With over 670,000 Daily Active Users, Scrabulous has become a case study for Facebook application and social game developers around the world. Despite increasing constraints on communication channels inside Facebook, Scrabulous’ user base has slowly risen around the world for the past 9 months. And, surprisingly, without much methodical analytics – the game’s improvements have almost all been driven by user feedback.
The creators of Scrabulous, brothers Jayant and Rajat Agarwalla of Kolkata, India, have faced some legal questions from Hasbro and Mattel – but that’s the subject of another article. Jayant was nice enough to take time away from his finals this week to speak with Inside Facebook about how they’ve been able to built Facebook’s most popular game.
Inside Facebook: Scrabulous has become the most popular game on Facebook. What are the elements of Scrabulous that you think have made it successful?
Jayant Agarwalla: One of the reasons for Scrabulous being quite popular is that it is such a cool way to stay in touch with your friends / family members. You play a word, and you stay in touch, because when you are placing the tiles you are thinking of your opponent subconsciously. It’s way more exciting than repeatedly poking someone or throwing sheep. That’s cool for new users but I think it gets boring after some time.
The other reasons for the popularity are the simple interface and quick loading time. Users love the clean look and we have always listened to their requests. Most of the application has been in a way built by the Scrabulous community rather than us.
Inside Facebook: So which of your metrics do you give the most weight when deciding how to improve Scrabulous?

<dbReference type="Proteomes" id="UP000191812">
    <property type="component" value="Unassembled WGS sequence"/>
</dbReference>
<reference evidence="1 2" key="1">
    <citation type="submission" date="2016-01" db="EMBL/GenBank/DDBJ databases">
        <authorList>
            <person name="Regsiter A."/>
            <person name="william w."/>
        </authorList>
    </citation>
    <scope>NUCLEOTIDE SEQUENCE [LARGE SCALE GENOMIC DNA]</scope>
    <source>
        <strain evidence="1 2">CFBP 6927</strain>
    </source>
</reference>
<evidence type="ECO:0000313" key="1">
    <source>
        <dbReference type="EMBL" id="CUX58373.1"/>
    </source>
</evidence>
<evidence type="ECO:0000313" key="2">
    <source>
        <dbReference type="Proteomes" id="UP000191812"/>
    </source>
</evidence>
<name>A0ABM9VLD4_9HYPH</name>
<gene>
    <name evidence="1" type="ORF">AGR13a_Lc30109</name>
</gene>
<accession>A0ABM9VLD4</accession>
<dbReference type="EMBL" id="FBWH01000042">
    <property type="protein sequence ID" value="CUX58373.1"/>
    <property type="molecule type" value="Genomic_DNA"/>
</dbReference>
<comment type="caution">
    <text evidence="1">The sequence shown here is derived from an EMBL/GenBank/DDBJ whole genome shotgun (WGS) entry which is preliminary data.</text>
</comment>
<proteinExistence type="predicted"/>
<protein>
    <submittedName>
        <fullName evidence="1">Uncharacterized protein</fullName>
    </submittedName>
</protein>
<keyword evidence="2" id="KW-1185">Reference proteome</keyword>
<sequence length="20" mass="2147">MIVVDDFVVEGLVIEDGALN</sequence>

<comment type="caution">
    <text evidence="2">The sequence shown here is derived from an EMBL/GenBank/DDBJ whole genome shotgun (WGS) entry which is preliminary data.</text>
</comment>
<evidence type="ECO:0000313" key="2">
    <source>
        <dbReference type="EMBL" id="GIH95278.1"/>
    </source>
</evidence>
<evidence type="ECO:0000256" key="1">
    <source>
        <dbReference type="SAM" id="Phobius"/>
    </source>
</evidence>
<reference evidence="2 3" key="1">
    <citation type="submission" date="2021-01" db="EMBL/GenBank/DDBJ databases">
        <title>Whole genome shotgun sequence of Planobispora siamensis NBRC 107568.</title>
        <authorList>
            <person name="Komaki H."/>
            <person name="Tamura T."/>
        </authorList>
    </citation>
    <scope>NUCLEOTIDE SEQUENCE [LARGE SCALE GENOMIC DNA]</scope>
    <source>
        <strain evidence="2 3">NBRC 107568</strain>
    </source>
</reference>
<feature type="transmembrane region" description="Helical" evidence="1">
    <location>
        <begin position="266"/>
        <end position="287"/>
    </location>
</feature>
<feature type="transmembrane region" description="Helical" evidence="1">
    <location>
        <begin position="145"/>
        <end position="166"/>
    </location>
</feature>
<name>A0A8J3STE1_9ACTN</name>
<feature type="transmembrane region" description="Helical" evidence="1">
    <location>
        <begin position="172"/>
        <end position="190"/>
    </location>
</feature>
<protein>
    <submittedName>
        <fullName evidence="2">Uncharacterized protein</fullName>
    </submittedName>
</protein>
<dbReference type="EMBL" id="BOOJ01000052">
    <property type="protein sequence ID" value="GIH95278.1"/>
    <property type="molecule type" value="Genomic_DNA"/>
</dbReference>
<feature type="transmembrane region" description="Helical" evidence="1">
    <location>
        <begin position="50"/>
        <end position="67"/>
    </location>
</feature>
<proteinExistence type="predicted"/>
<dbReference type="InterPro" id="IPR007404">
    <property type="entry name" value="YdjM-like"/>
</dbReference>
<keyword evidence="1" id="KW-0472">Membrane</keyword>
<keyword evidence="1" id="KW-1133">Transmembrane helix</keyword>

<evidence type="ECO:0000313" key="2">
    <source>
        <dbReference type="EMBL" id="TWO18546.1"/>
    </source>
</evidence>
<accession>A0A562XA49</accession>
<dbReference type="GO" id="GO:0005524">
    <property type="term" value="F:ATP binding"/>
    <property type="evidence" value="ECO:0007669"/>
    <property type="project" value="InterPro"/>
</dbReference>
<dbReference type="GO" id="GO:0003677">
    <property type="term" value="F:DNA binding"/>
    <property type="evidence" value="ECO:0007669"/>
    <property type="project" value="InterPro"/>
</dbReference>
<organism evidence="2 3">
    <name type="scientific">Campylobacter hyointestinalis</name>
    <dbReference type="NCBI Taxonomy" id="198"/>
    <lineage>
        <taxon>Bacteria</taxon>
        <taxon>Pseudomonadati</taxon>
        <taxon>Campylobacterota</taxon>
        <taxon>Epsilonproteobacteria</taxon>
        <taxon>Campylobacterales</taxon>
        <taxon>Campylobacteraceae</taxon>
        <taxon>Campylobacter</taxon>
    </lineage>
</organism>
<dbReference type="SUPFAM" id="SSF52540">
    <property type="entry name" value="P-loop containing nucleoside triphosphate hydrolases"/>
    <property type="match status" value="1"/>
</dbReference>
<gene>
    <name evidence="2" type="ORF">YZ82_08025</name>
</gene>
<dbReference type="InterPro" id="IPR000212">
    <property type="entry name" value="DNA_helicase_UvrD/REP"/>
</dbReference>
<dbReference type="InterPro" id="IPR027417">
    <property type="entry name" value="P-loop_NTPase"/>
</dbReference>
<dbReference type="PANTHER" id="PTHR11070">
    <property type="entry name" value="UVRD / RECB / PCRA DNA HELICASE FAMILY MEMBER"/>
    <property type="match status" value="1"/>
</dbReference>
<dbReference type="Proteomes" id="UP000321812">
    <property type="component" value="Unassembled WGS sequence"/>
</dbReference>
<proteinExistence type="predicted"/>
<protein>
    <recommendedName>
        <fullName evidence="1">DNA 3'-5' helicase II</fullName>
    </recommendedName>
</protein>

Jayant Agarwalla: We improve Scrabulous based on user requests alone. For instance, we shall be launching the tournaments shortly and are also working on a Scrabulous robot.
Inside Facebook: Scrabulous does not publish very many feed items, while most other developers do. Why?
Jayant Agarwalla: We did post a lot of feed items but discovered that the other apps were probably doing the same thing. Keeping in mind that our users hate spam, we decided to keep away from sending too many news feeds. Our users are truly happy with our conservative nature when it comes to promoting Scrabulous. The community grows by word of mouth and our solid reputation. We hate when we get too many useless notifications, so we don’t do it to others!
Inside Facebook: Many users email or IM their friends to take their turn. Why?
Jayant Agarwalla: It’s because we don’t send a message or notification when a turn is played. It would make the application very ‘spammy’. We do have an auto-refresh feature which refreshes the board every two minutes. Thousands of users use that and are very satisfied.
Inside Facebook: Do more users play with friends or strangers?
Jayant Agarwalla: Hmm, it’s hard to comment on this but I would guess it’s more with friends. There was a show on ABC Nightline in which most of the players interviewed were playing with their friends.
Inside Facebook: It appears that many public games of Scrabulous end up including adult themes. How do you handle this?
Jayant Agarwalla: We got many complaints regarding this and immediately took measures to curb it. Now, you can host an ‘adult’ game and users are shown adult requests only if they choose to see them. Over 20 complaints per day were reduced to 0 as soon as we did this.
Inside Facebook: Finally Jayant, why do you think Chess Pro hasn’t grown as much as Scrabulous has?
Jayant Agarwalla: Chess Pro will be the number one chess application on Facebook within the next week. 3 days ago, in terms of daily active users, it was just 1000 shy of Chess which is number one right now. Total registered users are around 100,000.
While Chess is based on the technology of Scrabulous, it is not intended for a mass audience and not every asynchronous game can attain the same levels as Scrabulous. Also, Chess is a game which requires a lot more thinking than Scrabulous, so it takes more time to get through your moves.